Loss creep from hurricane Irma has remained evident for the major insurers operating in Florida in the third-quarter of the year, but the impact to reinsurance markets is slowing and the Florida Hurricane Catastrophe Fund (FHCF) has been soaking up much of the new claims inflation, at least from larger players.
Ever since hurricane Irma struck Florida back in 2017, impacting most of the state, insurers have been steadily working there way through the pile of claims and increasing their ultimates as they go.
Not helped by the plague of assignment of benefits (AOB) claims that came with such a large and damaging storm, the major insurance carriers have been working hard to draw a line under hurricane Irma, as too have the reinsurance and insurance-linked securities (ILS) sectors.
Overall, hurricane Irma claims figures had been escalating steadily over the last two years, while numerous claims were also re-opened, causing issues related to claims inflation from high loss adjuster costs, to the added AOB litigation crises related issues, all of which has been driving the steady loss creep.
But still the Irma loss creep continues, with just two major insurers reporting over $400 million of additional loss creep to their Irma totals in the third-quarter of 2019.
Universal Insurance Holdings is one example of a major insurer that has struggled to stem the loss creep tide, having reported its gross Irma loss at a raised $1.055 billion at the end of June, citing 92,000 claims in total of which roughly 5,500 remained open at the end of the first-half of 2019.
Progress is being made, as Universal’s President and Chief Risk Officer (CRO) Jon Springer said in recent days that the open claims figure was now down to less than 2,000.
But at the same time the insurer has added to its gross hurricane Irma loss by an additional $195 million, taking it to $1.25 billion at the end of Q3.
By the time of the Universal earnings call in recent days, the company had reduced the outstanding claims figure even further, to less than 1,000, Springer said. Which suggests that Universal is now getting through these cases faster and faster, pointing at an approaching end to the loss creep from Irma.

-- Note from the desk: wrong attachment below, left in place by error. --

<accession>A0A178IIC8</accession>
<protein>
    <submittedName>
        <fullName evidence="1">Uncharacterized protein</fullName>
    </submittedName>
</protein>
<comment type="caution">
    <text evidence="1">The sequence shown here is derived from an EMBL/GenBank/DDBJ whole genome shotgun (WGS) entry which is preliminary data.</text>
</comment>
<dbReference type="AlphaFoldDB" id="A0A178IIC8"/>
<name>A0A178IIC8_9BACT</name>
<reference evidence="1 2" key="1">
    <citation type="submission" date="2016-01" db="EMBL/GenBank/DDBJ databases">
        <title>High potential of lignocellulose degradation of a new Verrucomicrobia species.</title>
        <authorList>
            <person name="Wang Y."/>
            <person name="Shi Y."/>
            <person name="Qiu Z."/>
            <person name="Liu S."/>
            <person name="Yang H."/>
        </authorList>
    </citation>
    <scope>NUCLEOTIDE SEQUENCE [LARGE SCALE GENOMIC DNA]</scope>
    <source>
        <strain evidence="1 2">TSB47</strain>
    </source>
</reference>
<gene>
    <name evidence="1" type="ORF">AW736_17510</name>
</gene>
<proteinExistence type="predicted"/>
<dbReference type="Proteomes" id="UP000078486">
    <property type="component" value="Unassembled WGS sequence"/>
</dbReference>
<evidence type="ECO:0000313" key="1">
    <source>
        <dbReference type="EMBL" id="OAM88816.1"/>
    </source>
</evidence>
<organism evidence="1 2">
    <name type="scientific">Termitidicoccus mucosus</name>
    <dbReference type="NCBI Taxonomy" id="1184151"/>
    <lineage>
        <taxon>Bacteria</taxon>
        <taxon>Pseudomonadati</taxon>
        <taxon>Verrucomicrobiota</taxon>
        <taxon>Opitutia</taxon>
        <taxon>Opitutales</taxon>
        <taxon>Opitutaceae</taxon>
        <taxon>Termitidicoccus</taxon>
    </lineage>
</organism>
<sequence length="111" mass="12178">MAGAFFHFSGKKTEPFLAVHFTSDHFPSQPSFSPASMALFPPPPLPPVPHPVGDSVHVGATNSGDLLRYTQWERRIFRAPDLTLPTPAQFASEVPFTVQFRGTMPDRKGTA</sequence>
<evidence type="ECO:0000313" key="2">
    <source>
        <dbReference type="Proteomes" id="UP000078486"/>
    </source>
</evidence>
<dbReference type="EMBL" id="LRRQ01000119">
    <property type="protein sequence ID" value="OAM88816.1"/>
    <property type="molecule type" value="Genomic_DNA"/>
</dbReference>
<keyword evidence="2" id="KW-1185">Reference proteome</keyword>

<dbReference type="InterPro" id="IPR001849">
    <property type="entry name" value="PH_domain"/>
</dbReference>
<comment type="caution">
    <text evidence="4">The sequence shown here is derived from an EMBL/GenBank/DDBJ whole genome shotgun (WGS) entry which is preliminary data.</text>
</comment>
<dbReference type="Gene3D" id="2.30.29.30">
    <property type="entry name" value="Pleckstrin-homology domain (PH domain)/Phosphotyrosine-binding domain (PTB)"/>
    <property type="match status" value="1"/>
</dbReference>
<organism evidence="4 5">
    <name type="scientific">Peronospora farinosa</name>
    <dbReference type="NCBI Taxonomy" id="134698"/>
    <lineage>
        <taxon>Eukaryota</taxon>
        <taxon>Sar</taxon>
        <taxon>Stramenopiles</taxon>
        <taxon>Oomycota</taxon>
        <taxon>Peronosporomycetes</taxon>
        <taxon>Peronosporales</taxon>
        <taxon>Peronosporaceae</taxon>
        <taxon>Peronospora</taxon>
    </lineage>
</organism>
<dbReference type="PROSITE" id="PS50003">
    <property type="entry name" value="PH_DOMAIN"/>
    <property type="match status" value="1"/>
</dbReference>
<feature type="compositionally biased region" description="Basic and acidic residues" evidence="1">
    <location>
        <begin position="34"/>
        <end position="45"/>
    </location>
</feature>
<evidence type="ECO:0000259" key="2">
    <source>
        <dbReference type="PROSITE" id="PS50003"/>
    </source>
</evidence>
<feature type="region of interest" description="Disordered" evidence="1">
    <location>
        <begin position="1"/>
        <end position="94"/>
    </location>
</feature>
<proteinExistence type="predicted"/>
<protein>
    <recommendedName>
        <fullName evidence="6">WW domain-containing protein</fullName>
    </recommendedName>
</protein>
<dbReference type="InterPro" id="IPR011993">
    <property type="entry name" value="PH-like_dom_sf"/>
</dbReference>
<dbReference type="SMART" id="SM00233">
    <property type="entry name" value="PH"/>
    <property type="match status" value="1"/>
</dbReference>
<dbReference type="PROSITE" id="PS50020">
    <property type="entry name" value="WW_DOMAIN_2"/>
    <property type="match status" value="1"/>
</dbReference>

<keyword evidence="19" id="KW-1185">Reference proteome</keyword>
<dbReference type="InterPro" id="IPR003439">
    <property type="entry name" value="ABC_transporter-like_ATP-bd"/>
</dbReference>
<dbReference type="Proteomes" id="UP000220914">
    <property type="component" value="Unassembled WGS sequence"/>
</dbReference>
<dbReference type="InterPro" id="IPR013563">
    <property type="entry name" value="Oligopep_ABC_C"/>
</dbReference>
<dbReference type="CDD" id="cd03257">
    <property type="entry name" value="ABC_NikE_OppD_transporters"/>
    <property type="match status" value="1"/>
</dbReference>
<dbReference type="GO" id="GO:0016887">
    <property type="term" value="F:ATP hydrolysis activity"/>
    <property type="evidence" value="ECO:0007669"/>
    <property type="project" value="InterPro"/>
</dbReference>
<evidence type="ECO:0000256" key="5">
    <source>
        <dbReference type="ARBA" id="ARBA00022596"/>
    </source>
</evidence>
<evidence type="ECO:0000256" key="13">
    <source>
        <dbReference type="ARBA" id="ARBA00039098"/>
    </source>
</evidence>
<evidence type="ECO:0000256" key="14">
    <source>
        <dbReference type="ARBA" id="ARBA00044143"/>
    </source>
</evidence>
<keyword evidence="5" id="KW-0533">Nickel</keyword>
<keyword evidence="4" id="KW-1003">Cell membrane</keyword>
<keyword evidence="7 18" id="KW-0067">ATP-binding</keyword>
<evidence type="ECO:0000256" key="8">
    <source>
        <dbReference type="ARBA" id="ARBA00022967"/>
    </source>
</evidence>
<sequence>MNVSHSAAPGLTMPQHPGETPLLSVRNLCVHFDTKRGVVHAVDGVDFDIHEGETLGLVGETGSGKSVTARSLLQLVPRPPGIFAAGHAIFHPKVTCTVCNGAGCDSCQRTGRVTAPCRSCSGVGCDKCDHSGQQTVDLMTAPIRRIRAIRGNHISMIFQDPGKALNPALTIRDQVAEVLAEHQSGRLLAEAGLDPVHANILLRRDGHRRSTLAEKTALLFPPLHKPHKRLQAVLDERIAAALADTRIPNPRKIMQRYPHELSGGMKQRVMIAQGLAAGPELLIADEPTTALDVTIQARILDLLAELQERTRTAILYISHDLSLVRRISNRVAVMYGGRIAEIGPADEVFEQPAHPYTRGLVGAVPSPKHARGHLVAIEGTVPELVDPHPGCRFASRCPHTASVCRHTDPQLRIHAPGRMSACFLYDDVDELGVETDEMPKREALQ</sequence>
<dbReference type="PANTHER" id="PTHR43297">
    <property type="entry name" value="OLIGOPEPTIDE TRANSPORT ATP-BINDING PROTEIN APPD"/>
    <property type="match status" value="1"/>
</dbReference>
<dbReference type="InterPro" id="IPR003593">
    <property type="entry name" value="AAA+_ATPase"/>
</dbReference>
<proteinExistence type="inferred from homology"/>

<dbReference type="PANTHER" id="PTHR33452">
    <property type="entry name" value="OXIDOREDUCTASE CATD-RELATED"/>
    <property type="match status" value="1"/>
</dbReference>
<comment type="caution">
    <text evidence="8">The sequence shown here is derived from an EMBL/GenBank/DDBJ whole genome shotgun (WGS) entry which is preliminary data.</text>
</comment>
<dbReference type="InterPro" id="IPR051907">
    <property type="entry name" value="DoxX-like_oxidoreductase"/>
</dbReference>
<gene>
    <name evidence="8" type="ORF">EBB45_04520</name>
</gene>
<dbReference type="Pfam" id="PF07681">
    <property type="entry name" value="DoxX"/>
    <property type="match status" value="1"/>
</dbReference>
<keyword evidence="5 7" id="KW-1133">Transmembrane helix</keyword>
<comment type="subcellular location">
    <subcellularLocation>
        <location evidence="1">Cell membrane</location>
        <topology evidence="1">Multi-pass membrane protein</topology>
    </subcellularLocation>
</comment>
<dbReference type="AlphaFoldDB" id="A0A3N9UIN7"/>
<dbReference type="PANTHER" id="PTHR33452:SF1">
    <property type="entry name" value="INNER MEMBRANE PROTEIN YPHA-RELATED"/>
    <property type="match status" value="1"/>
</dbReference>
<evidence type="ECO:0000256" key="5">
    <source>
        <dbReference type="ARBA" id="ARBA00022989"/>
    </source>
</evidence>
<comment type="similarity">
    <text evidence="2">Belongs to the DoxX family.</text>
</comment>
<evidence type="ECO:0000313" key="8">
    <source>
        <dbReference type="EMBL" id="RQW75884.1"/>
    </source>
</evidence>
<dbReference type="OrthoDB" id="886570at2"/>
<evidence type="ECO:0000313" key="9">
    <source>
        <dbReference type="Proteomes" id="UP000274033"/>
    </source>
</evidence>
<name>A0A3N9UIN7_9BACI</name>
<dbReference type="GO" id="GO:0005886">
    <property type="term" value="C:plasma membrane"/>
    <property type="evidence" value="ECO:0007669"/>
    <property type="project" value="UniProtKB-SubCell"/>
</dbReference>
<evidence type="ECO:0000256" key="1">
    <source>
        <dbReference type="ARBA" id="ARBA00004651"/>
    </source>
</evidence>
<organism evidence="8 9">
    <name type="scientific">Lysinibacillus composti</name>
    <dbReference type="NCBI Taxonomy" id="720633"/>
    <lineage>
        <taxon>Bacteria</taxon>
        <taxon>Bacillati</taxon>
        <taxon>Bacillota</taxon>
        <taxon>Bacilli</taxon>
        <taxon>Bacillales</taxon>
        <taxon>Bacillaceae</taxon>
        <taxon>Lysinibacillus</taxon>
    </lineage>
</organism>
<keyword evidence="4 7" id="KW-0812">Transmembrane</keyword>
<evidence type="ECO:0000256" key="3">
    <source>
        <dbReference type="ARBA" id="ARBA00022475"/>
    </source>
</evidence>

For the reinsurance and ILS capacity providers that have supported Universal through its claims from hurricane Irma, Springer’s comments during the insurers recent earnings call suggest that they are no longer taking any significant additional impact (if any) from the recent loss creep and any future that occurs.
“At this point in the life cycle of Hurricane Irma, the vast majority of any increase in loss is covered by the Florida Hurricane Catastrophe Fund,” Springer explained.
Q3 loss creep from hurricane Irma was not confined to Universal, as fellow Florida headquartered insurer United Insurance Holdings Corporation (UPC Insurance) also increased its gross Irma impact during the quarter.
United (UPC) CEO John Forney explained that the Florida domiciled P&C insurer had increased its gross Irma loss by roughly 20%, or approximately $240 million, during Q3, to take it to $1.2 billion.
At the same time, Heritage Insurance Holdings, Inc. reported favourable prior year reserve development of $0.4 million for the third-quarter, suggesting that its prior year hurricane loss positions are in a much better state than some of its competitors.
Although it’s important to note that this positive prior year development on its reserves was actually lower than Heritage had recorded the year before, perhaps suggesting more prior year event impact in 2019.
Our sister publication Reinsurance News’ directory of major insurance and reinsurance market loss events shows that hurricane Irma is considered to have driven an industry loss of as much as $32 billion, with an overall economic loss of $67 billion.
It’s no surprise an event of this magnitude and complexity has resulted in loss creep and it’s clear that the loss creep from hurricane Irma has been a particularly significant factor in the market over the last two years and is ongoing.
While loss creep continues, much less of the impact will be falling to private reinsurance carriers now (aside perhaps from some quota share coverage), with the FHCF taking the brunt of any development burden from here on it seems.
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